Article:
Questions for your physicians:
- What is my chance of getting breast cancer?
- What is invasive breast cancer?
- What are my risk factors for breast cancer?
- When should I start getting screening mammograms?
What does “Breast Cancer” mean?
Invasive breast cancer is defined by breast cells that grow abnormally fast and may develop the ability to spread beyond the breast to other parts of the body. It can take years for breast cells to slowly develop the genetic changes (mutations) to change from a normal cell to an invasive cancer cell. Invasive breast cancer can threaten your life. Learn more with our video lesson on “Invasive Breast Cancer“ (here).
Non-invasive breast cancer is when cells also grow abnormally fast, but cannot yet spread beyond the breast to threaten someone’s life. Ductal Carcinoma In-Situ (DCIS) is an example of the most common type of non-invasive breast cancer. Take our video lesson (here) to learn more about “DCIS.”
Important facts about Breast Cancer:
- Almost 10% of women will develop breast cancer in their lifetime
- Treatments can cure 90% of women with breast cancer
- Surgery, hormonal therapy, and chemotherapy are treatment options
- Genetic testing and genomic assays are commonly used today
What’s the chance I will develop breast cancer?
About one in ten women will develop breast cancer in their lifetime. One in one thousand men will develop male breast cancer. There are many “risk factors” that increase the chance someone will be diagnosed with breast cancer. More “high risk” factors include inherited genetic factors, dense breasts, never having children or a strong family history of breast cancer.
How is breast cancer treated?
The most common first treatment for early stage breast cancer is surgery, possibly followed by chemotherapy, radiation therapy, and then hormonal therapy. Breast cancer treatment is incredibly complex and there can be many different approaches to the same type of breast cancer. There are some situations that are better treated by “neoadjuvant chemotherapy” as a first treatment rather than surgery. The Breast Cancer School for Patients was created to educate you to make the best treatment decisions with your breast specialists.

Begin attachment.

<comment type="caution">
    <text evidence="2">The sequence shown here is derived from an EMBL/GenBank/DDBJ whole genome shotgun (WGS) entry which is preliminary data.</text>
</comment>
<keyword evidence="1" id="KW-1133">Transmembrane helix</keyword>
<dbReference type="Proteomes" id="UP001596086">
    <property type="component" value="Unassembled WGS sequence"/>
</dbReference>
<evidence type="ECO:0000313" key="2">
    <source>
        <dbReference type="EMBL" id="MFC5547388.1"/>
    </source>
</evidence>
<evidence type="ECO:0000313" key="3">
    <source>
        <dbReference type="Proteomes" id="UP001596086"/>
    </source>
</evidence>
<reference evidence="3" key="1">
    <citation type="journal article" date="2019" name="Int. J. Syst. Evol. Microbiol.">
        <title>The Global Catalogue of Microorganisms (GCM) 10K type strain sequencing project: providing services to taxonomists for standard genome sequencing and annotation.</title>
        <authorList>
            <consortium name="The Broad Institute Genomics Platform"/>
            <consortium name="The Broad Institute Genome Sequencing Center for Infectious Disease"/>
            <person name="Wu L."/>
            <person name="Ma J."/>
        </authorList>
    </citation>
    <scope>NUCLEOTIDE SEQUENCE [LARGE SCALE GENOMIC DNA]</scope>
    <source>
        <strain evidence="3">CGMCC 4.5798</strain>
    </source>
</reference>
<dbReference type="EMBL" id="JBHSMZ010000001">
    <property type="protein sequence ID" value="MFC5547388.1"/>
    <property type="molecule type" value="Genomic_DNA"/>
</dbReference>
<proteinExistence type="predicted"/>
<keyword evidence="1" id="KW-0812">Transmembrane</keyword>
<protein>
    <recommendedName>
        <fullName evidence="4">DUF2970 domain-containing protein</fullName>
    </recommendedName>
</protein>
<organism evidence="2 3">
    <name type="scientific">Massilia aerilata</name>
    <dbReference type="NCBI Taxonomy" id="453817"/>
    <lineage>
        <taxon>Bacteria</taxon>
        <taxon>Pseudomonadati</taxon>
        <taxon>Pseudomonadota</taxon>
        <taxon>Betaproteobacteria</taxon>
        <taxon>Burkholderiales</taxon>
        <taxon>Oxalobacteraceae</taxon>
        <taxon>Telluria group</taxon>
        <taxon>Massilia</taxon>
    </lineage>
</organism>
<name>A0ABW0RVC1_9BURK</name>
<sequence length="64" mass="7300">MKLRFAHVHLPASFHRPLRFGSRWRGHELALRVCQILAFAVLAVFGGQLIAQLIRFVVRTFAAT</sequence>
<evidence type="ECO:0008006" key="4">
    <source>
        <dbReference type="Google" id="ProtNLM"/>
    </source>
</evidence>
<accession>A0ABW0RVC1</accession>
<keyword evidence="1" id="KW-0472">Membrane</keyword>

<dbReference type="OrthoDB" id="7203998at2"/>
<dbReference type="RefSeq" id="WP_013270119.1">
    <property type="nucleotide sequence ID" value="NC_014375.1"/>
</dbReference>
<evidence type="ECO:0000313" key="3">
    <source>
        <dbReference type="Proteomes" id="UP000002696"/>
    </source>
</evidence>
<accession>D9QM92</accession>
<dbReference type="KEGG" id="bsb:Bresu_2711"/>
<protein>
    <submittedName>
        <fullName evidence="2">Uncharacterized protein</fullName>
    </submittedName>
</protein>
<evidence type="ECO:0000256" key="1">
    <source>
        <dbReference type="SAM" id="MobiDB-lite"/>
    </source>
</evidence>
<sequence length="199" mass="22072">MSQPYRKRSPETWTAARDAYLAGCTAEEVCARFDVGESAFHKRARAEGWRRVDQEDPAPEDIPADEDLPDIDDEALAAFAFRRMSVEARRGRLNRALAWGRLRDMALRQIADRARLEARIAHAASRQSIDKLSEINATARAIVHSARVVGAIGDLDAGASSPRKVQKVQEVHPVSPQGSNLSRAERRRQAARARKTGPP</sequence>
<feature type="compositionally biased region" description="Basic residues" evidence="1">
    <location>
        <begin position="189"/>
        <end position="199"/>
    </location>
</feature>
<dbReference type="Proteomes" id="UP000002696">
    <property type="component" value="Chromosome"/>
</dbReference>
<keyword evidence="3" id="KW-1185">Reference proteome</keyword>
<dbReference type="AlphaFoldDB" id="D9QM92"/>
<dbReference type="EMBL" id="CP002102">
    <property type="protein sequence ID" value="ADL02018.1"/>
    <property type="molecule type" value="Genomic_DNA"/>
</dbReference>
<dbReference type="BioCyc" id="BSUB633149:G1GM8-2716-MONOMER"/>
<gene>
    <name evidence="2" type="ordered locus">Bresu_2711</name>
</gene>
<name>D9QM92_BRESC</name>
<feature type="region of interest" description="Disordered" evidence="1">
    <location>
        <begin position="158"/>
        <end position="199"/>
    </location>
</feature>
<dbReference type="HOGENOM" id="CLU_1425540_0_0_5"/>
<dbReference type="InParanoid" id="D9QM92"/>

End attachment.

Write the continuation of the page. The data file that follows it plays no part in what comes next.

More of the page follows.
How do I reduce my risk of getting breast cancer?
Two hours a week of regular exercise has been shown to significantly reduce the lifetime risk of developing breast cancer. Other risk reduction activities include avoiding obesity, breastfeeding your children, and limiting alcohol or tobacco use.
When should I start getting screening mammograms?
Beginning annual screening mammography at 40 years old is likely the safest approach. Over the past few years, multiple organizations are slowly revising their mammography screening guidelines to start at 45 or 50 years of age. But this is an ongoing debate that will take years for the medical community and patient advocacy organizations to come to a consensus as to the correct age to start screening and how frequently to get mammograms. Our video lesson (here) on “When Do I Start Mammograms?“ covers this controversial topic in detail.
This page (here) on “What is Breast Cancer” is excellent. The Susan G. Komen organization is a leading advocacy group dedicated to assisting patients, funding research, and ensuring quality breast cancer care.
An outline of “What is Breast Cancer” is located (here). The American Cancer Society is an organization that supports patients with cancer and funds research for cancer of all types.
This simple, two-page summary “ASCO Answers: Breast Cancer” is located (here). The American Society of Clinical Oncologists is a leading organization of clinicians who care for people living with cancer
The “Triple Negative Breast Cancer Foundation” website is a wonderful resource for patients. This organization strives to educate patients, promote advances and provide a community for women with triple negative breast cancer.
More Detailed References:
This is a detailed outline of treatment options for women with breast cancer written specifically for patients. Choose the brochure that best reflects your own unique situation. The NCCN is a consortium of organizations and governmental agencies to promote quality breast cancer care.
If you want to get deep into the details, this free 200-page pdf document (here) has guidelines to help clinicians to make treatment recommendations about nearly all aspects of breast cancer. You can easily register (here) as a non-professional to get access and more information about breast cancer. The National Comprehensive Cancer Network is the leading organization in developing clinical guidelines.